New Jersey governor Jon Corzine penned a letter to United Parcel Service CEO Michael Eskew asking the courier to abide by his state’s civil union laws.
UPS made headlines when they refused to grant gay couples the same benefits as their straight counterparts. Federal law allows, but does not require, interstate businesses to eschew inherently unequal civil union laws.
Now Corzine’s trying to get them in line.
They say the devil’s in the details, and New Jersey’s laws are no exception, a wrong Corzine tries to right when he reminds Eskew that despite their spelling, “spouse” and “partner” mean the same thing. In New Jersey legal theory, at least.
…A reference to “spouse” in a legal context, including in a contract, embraces civil union partners. This interpretation of “spouse” as it appears in the collective bargaining agreement(s) applicable to UPS employees who are in a New Jersey civil union would be consistent with New Jersey law and the intended purpose of the civil union statute. I urge you to reconsider your company’s reading of its collective bargaining agreement(s) on this point to facilitate implementation of the goals of the civil union law.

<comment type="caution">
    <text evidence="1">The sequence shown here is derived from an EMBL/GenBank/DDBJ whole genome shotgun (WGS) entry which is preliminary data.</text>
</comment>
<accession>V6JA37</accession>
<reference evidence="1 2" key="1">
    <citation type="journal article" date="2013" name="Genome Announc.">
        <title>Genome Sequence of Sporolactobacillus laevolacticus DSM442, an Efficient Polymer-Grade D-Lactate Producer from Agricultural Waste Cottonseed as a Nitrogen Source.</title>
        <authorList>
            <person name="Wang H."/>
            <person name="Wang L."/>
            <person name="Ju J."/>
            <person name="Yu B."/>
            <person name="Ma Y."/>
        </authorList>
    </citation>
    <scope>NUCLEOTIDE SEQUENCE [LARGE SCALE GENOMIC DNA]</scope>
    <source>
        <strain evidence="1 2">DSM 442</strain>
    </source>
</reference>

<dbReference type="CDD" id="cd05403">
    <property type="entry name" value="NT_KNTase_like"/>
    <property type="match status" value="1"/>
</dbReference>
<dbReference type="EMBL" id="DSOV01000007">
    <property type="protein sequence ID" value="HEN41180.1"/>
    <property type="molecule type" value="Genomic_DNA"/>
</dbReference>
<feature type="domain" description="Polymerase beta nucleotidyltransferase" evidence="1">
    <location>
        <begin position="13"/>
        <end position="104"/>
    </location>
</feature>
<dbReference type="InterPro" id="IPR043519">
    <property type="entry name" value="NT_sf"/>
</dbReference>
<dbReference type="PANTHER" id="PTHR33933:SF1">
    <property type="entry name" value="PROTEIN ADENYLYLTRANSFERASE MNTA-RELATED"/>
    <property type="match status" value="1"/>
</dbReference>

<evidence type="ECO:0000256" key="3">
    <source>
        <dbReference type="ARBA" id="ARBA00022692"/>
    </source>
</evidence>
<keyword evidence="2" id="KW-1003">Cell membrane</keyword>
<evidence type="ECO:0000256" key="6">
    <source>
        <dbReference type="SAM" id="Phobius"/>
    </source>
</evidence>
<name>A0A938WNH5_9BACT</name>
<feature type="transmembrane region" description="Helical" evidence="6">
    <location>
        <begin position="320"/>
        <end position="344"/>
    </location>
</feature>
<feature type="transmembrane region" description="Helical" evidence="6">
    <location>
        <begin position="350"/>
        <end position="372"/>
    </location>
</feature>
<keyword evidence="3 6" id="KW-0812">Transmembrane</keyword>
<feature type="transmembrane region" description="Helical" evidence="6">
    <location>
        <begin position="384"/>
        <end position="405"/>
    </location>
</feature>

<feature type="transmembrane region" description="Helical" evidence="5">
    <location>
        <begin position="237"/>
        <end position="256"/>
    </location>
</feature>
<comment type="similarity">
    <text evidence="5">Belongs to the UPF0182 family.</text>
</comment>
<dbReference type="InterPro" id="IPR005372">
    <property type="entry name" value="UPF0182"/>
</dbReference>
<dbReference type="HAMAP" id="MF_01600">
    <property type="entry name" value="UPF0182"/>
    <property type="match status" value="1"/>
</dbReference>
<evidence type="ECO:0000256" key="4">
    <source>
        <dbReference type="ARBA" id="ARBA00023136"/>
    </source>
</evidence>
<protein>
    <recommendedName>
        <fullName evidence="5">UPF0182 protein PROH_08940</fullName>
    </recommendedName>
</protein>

Hopefully Eskew will agree with Corzine’s definition of “urge”.
Corzine goes on to hint at what we’ve been highlighting: federalism screws queers. Corzine’s a bit more political in his delivery:
The provision of [civil union] benefits can, in some cases, mean the difference between the security of having health insurance, the financial strain of acquiring coverage at significant expense, or the risk of financial ruin by remaining uninsured. Surely, as a company with a longstanding commitment to its employees and the community, UPS would not want to make its employees and their families face these difficult choices based on the subtleties of the interaction of federal and State law…
Apparently UPS is willing to force “difficult” decisions. As they wrote in a letter to one rejected “partner,” “New Jersey law does not treat civil unions the same as marriages.” That same letter also insists that the company would extend benefits, but only if New Jersey ensures its gay couples the same standing as straights, as Massachusetts has done.
Perhaps Corzine missed UPS’ message: he has his own choices to make.